There’s Gotta Be A Little Snow Sometime

SnowyTrees2019.JPGOne day last week, while my husband and youngest daughter slept snugly in their beds, and Mother Nature covered the trees and fields with a soft blanket of white, I quietly walked outside in the dark to take some photos of the gently falling snow. The world around me was cold, barren, frozen and unwelcoming. And it was absolutely exquisite. It was my favorite kind of snow. It fell softly from the sky, landing on every branch, leaf, and needle, turning each and every tree into a glowing, white piece of art, a fine sculpture created by the loving hand of God. I couldn’t help but think about a conversation that I’ve had with more than one person lately.  

You see, I’m noticing a trend, and it makes me sad. I see it in the young and old, in the workplace and in school, among volunteer committees and organizations, even within my own family. Everyone is looking for the easy way out, the no-pain method of doing things. There is a belief that everyone is entitled to happiness, to the never-ending bliss that drowns all pain and discomfort and allows each person to live a life of total pleasure without worry or sacrifice. I’ve even heard people say that here, in the United States, everyone is entitled to be happy.  

But they’re wrong.

We are merely entitled to the pursuit of happiness, and even that is within the confines of the law. That clause in our Declaration of Independence (mind you, it is nowhere in the Constitution, the document that actually rules this land) is based on the principle that we are all seeking some higher form of happiness endowed by our Creator. But even our Creator never promised happiness on earth. On the contrary, we were told that there would be suffering and pain and sorrow.

I’m reminded of an old Lynn Anderson song. Yes, I’m showing my age now, but you may recall her lyrical protest: “I beg your pardon, I never promised you a rose garden. Along with the sunshine, there’s gotta to be a little rain sometime.” Preach it, Lynn. 

Without sadness, we wouldn’t fully understand joy. Without mourning, why would we find the need to rejoice? Without snow, who would appreciate the spring?

It sounds simple, but it’s so much deeper than just letting a little rain, or snow, fall into our lives now and then. We need to learn to embrace the dark times, and allow them to shape us into better persons. There is a term that I think of more and more as I get older.  It is “redemptive suffering.” It is the Christian belief that all suffering we do here on earth is meant to lead us to a deeper relationship with Christ. In our suffering, we experience just a small taste of what He experienced in His passion and death. Furthermore, the suffering gives us the opportunity to share in Christ’s humanity and to understand one of the characteristics that makes us truly human. It binds us to each other and to Christ. The more we accept our suffering, the more we become like Christ, and the more we are redeemed. It breaks my heart to hear people say that if there were a God, He wouldn’t allow suffering because there is so much to be learned from sorrow and pain, and not just for the person suffering.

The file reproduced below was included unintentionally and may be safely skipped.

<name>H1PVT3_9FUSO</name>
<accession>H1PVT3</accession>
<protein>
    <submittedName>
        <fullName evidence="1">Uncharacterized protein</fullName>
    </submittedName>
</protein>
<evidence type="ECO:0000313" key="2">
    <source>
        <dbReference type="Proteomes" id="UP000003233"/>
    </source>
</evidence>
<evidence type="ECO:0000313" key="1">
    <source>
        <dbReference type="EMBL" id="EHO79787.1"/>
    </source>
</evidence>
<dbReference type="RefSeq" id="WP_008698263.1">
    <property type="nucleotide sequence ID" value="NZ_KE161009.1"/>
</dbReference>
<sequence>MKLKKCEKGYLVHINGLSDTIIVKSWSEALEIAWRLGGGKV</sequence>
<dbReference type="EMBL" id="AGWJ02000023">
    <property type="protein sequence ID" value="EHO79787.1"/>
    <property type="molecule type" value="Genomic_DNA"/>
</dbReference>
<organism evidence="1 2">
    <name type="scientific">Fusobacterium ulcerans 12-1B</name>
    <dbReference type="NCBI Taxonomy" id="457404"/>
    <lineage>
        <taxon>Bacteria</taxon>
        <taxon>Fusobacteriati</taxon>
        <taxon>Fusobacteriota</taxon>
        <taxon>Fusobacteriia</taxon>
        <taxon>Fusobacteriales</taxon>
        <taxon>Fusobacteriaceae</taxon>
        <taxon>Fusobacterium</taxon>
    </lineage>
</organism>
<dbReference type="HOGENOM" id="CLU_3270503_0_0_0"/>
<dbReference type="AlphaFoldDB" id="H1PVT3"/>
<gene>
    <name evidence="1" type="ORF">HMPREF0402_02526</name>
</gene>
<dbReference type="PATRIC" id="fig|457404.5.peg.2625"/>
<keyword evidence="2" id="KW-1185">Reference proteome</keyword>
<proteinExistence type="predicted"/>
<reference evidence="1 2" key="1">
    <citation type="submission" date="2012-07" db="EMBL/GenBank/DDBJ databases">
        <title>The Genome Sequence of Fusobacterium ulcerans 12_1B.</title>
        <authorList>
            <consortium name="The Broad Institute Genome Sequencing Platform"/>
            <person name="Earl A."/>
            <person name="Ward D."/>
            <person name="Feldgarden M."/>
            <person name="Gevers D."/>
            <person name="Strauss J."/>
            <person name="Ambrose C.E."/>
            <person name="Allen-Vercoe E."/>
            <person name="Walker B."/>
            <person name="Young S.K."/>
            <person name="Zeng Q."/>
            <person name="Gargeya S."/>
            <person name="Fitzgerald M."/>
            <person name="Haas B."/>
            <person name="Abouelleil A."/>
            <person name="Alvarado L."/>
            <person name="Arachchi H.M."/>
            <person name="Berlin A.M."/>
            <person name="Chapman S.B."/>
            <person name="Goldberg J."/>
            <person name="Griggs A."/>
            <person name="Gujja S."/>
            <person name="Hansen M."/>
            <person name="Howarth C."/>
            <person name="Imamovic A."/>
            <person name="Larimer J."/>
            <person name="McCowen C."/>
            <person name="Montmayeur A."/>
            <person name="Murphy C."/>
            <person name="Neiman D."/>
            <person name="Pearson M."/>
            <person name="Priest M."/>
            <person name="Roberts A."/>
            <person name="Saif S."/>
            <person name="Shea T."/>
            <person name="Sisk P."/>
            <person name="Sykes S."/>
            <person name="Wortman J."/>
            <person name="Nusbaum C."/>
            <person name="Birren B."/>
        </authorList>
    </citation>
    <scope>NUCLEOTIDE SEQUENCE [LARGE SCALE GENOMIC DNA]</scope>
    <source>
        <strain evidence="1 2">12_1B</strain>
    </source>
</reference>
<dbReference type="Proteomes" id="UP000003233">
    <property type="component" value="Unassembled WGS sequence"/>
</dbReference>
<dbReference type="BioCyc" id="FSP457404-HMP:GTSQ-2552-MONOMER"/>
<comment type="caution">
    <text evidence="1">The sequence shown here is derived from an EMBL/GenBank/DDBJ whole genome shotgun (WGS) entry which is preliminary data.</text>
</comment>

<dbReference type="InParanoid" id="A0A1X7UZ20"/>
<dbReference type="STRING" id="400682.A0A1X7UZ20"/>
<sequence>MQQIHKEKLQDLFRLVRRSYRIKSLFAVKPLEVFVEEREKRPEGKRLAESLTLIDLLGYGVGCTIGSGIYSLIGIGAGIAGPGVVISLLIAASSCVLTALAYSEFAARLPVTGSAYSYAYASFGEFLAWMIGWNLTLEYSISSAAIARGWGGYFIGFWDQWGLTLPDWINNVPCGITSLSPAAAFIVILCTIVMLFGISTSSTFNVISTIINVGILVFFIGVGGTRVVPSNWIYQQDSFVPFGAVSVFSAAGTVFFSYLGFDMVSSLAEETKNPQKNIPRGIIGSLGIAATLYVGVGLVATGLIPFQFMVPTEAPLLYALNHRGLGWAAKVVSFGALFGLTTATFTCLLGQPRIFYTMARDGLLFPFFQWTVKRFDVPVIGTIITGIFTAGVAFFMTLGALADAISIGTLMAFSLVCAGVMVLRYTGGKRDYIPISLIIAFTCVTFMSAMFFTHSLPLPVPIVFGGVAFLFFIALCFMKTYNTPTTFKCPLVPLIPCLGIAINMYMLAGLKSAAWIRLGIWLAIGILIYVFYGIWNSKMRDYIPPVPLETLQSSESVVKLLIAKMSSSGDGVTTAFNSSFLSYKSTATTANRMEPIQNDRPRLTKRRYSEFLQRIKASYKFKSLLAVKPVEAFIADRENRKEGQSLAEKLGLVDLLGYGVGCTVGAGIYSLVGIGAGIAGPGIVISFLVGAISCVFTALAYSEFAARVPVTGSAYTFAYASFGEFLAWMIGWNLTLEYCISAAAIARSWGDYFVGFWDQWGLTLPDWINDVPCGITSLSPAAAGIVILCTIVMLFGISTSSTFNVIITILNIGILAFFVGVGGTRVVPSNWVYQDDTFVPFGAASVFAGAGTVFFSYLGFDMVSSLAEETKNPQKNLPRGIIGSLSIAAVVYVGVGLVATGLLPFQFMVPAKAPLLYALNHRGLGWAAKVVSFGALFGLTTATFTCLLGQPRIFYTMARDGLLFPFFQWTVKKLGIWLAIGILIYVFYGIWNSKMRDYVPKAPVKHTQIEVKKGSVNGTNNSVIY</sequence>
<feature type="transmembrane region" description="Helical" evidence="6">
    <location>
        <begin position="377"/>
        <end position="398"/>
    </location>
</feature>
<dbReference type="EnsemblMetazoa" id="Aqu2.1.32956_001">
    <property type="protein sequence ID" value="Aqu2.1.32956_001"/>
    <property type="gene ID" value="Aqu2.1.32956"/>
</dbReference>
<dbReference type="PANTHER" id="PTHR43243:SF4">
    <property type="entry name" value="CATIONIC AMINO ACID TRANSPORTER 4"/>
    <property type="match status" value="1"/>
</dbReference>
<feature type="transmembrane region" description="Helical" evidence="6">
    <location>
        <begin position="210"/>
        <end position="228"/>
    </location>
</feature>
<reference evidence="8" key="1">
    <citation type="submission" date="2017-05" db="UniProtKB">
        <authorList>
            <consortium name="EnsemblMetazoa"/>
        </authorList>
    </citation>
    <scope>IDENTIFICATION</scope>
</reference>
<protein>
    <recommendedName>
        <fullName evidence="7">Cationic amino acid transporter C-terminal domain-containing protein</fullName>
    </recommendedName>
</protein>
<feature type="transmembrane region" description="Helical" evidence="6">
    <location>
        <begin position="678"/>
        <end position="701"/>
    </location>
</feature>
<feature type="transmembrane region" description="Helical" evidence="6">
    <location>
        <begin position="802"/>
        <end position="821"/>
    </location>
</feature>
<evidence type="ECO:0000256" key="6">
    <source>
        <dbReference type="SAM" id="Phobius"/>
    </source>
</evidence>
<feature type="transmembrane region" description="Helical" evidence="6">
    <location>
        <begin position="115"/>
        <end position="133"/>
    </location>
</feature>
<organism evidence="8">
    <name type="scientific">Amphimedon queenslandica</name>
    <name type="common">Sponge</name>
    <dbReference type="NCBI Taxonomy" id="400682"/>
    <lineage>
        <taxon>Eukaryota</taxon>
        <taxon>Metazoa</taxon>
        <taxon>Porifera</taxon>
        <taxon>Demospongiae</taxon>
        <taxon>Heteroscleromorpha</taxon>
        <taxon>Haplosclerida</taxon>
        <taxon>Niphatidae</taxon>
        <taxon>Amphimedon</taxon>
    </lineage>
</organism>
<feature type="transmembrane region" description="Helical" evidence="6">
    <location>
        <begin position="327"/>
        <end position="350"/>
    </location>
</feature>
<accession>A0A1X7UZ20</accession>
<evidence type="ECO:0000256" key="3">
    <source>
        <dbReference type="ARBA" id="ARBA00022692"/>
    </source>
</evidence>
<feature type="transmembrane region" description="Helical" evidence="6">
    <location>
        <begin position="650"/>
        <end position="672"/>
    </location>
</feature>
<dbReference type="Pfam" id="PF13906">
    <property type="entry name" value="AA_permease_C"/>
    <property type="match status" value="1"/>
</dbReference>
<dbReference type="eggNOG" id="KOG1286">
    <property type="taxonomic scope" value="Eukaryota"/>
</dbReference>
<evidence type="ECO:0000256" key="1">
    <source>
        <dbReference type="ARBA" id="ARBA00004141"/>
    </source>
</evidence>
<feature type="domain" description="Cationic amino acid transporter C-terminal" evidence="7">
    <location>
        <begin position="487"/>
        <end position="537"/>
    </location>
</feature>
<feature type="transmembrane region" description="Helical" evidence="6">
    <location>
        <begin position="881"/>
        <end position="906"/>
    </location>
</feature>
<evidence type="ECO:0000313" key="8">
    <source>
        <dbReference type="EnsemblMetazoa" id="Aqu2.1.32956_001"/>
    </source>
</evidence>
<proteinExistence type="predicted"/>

Being a witness to suffering can help us to feel less selfish, to become more caring, more giving. It can allow us to be more charitable and comforting. I think of my daughter, who decided to pursue a career as a nurse after helping my father-in-law during his last days on earth. What a gift her grandfather gave her.

Suffering can purify our souls and help us to understand and appreciate what true happiness is. We just have to embrace it, and know that the cold, barren, darkness won’t last forever. I think of my oldest daughter, who lost a dear friend to suicide, and how it transformed her thinking so that she fully appreciates how good life is even on days that seem too hard to face.